John Perry, San Juan Capistrano
At the May 16 San Juan Capistrano City Council public hearing on a four-year extension of the Distrito La Novia/Meadows project development agreement, it occurred to me that a number of competing interests are in play. In this article, I will attempt to categorize the groups that will benefit or lose from the proposed project.
The city of San Juan Capistrano becomes the biggest winner because the city gets millions of dollars in developer fees for a variety of purposes.
Advanced Real Estate Services (ARES) becomes a big winner because inexpensive property will get rezoned to a more desirable entitlement from old restricted zoning. The zoning alone could add millions to the potential worth of property owned by ARES. They could choose to sell off the rezoned property without building anything.
The equestrian community is a big winner because the project includes a proposal to build facilities to house 500 horses, together with stables, exercise yards, show stadiums, trails, trailer parking, manure collection and storage facilities.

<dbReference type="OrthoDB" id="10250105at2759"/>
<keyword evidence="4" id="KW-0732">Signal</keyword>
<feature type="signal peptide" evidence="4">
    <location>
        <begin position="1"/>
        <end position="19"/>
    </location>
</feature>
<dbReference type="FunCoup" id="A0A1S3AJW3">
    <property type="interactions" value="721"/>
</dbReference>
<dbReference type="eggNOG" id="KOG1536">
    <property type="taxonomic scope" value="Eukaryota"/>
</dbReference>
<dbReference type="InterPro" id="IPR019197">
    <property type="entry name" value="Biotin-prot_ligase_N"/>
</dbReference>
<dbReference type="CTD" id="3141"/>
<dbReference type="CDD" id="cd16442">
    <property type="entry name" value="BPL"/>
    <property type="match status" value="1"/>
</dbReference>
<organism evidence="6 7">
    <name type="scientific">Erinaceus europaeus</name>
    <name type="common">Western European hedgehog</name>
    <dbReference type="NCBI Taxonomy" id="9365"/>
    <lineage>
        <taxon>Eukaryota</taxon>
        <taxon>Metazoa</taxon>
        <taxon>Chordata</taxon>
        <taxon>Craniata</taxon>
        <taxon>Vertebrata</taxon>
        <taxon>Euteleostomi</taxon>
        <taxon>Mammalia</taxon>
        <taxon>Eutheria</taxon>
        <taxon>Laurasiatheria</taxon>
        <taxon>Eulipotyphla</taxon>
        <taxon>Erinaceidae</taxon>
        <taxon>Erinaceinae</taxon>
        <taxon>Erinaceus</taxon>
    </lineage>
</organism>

The downtown merchants and nearby property owners will become big losers when the Distrito/Meadows development is completed, because downtown business owners and merchants will see much of their current business move to the new and trendy shops and restaurants in the Distrito development. The clientele, who currently frequent shops and restaurants in the old section of San Juan Capistrano, will be attracted by the new and modern facilities constructed by the eventual builder.
The residents of the entire city of San Juan Capistrano, especially those who live along San Juan Creek Road, will experience increased traffic as a result of the construction of the Distrito and Meadows projects. San Juan Creek Road will bear the brunt of the increase in traffic of 8,000 trips per day when the grading for Distrito and Forster Canyon landfill excavation begins and buildings are completed.
In addition, the noise, dust, and reductions in air quality will last for several years. Ten three-story buildings and a parking structure with elements towering nearly 45 feet in the air will dominate the view toward the south from San Juan West and East residential with night lighting from the project obliterating the sunsets and stars.
I have covered just some of the elements of who wins and who loses. It seems to me that after the project is built and the developer has sold off all the buildings and homes and has filled the stables with horses, the residents of San Juan Capistrano, especially residents of San Juan Hills East and West, will have to live with the consequences of extremely poor planning and judgment on the part of our current and past City Councils.